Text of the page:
So, when the Times says that things are not going well for the US and its man in Kiev, Volodymyr Zelensky, it is a man bites dog kind of story. It tells us that some truths have gone from uncomfortable to undeniable. Such was nature of the page one story on May 11, headlined "Russians Hold Much of the East, Setbacks Aside." 

Even that anti-narrative headline softens the bitter truth. The first paragraph of the story fesses up more completely, stating, "Obscured in the daily fighting is the geographic reality that Russia has made gains on the ground." Not "holding" ground but "gaining" ground. Not exactly a morale booster.

The Times goes on, "The Russian Defense Ministry said Tuesday that its forces in eastern Ukraine had advanced to the border between Donetsk and Luhansk, the two Russian-speaking provinces where Moscow-backed separatists have been fighting Ukraine’s army for eight years.". Here it reminds us that the first shots in this war were not fired on February 24, as the narrative goes, but eight long years ago in the Donbas. It is a jolting reminder for those who base their support for the war on "who fired the first shot," that their "moral" view has a considerable blind spot.

The Times continues: "…. the Donbas seizure, combined with the Russian invasion’s early success in seizing parts of southern Ukraine adjoining the Crimean peninsula ….gives the Kremlin enormous leverage in any future negotiation to halt the conflict." 

It goes on: "And the Russians enjoy the added advantage of naval dominance in the Black Sea, the only maritime route for Ukrainian trade, which they have paralyzed with an embargo that could eventually starve Ukraine economically and is already contributing to a global grain shortage." More bad news.

More, "Russia has all but achieved one of its primary objectives: seizing a land bridge connecting Russian territory to the Crimean peninsula." And, "The last stronghold of Ukrainian resistance in this area, at the Azovstal steel plant in Mariupol, has been whittled to a few hundred hungry troops now confined mostly to bunkers." Ouch!

Finally, turning its attention to the economy, the Times states: "The war has "put Ukraine’s economy under enormous stress, with the heavy devastation of infrastructure and production capacities," the bank said in an economic update. It estimated that 30 percent to 50 percent of Ukrainian businesses have shut down, 10 percent of the population has fled the country and a further 15 percent is displaced internally." That is a grand total of 25% of the population displaced from their homes.

This sad tale of failure, misery and death is broken up by considerable verbiage, some anecdotes from the front and the testimony of Avril Haines, Director of National Intelligence, whose testimony is guarded but bleak. But read with thought, there is a big failure looming over the enterprise.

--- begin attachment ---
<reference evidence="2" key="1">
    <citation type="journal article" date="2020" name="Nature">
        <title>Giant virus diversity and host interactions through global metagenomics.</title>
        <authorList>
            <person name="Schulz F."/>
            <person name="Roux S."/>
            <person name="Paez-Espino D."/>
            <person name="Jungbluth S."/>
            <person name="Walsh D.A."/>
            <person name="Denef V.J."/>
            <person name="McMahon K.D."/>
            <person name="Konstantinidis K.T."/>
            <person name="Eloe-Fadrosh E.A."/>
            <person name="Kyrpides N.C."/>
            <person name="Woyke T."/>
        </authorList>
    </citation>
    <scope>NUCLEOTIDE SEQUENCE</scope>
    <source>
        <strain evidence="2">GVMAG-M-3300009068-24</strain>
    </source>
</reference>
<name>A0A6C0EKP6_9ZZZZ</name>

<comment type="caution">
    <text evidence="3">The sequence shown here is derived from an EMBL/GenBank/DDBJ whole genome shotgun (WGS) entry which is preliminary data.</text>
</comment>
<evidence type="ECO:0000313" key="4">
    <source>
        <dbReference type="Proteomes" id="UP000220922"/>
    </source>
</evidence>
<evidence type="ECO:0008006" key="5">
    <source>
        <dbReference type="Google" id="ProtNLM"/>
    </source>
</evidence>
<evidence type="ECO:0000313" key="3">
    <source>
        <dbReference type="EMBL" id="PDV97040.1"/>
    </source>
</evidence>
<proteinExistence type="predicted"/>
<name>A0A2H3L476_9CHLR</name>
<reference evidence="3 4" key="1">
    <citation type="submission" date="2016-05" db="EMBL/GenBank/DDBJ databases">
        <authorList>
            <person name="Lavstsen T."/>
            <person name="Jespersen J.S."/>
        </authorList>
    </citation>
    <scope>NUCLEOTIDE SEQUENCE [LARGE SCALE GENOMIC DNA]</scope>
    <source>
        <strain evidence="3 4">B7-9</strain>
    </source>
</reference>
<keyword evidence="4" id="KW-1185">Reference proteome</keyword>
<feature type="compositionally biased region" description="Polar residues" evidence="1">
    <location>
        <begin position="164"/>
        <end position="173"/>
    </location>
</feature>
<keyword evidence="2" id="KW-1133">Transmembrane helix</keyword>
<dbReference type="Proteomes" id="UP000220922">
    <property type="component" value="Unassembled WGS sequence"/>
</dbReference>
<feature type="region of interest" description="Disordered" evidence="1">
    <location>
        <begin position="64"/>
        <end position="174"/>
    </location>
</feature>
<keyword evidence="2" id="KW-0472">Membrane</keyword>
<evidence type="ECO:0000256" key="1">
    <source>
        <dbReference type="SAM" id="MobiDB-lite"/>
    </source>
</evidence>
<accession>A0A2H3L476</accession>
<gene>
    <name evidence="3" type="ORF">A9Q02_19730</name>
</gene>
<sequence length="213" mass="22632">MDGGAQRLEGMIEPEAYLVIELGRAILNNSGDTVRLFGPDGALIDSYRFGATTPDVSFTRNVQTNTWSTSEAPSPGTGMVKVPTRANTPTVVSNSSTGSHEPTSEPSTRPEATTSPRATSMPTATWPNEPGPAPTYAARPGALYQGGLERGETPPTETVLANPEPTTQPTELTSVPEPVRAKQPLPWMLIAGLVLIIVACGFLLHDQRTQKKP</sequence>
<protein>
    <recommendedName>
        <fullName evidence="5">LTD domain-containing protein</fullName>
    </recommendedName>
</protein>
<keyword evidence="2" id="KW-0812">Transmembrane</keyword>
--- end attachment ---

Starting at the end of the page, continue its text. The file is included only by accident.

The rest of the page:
So, in a panic the US continues to throw mountains of cash at the problem, about $63 billion if one includes the recent infusion of about $40 million about to whistle through the Senate and already passed by the House with only 57 Nays, all Republican. (And therein lies another story, the demise of antiwar sentiment in the Democratic Party and its rebirth among the populist Tucker Carlson Republicans who have joined with the GOP libertarians on this one.)

But why this abrupt shift in tone by the Times. Lax editorial oversight? This does not appear to be the case, because right on cue on the same day we are treated to an Opinion piece entitled: "America and Its Allies Want to Bleed Russia. They Really Shouldn’t." It suggests that it is time for the U.S. to wave the white flag.

The piece concludes thus: 

"But the longer the war, the worse the damage to Ukraine and the greater the risk of escalation. A decisive military result in eastern Ukraine may prove elusive. Yet the less dramatic outcome of a festering stalemate is hardly better. Indefinite protraction of the war, as in Syria, is too dangerous with nuclear-armed participants.

"Diplomatic efforts ought to be the centerpiece of a new Ukraine strategy. Instead, the war’s boundaries are being expanded and the war itself recast as a struggle between democracy and autocracy, in which the Donbas is the frontier of freedom. This is not just declamatory extravagance. It is reckless. The risks hardly need to be stated."

It appears some in the Foreign Policy Elite and other precincts of the Deep State have seen the looming disaster for the proxy war on Russia being waged by Biden, Nuland, Blinken and the rest of the neocon cabal. The prospect of nuclear holocaust lying at the end of this road may be enough to rouse them from their Exceptionalist torpor. They seem to want to stop the train that they have set in motion before it runs off the cliff. It is not clear whether they will prevail. But it is clear that we need to drive those responsible for this dangerous debacle out of power -before it is too late.

 

 

John V. Walsh, until recently a professor of physiology and neuroscience at the University of Massachusetts Chan Medical School, has written on issues of peace and health care for Asia Times, San Francisco Chronicle, EastBayTimes/San Jose Mercury News, LA Progressive, Antiwar.com, CounterPunch, and others.

 

READ MORE:

https://original.antiwar.com/john-v-walsh/2022/05/12/ny-times-shifts-pro-war-narrative-documents-failure-of-us-in-ukraine/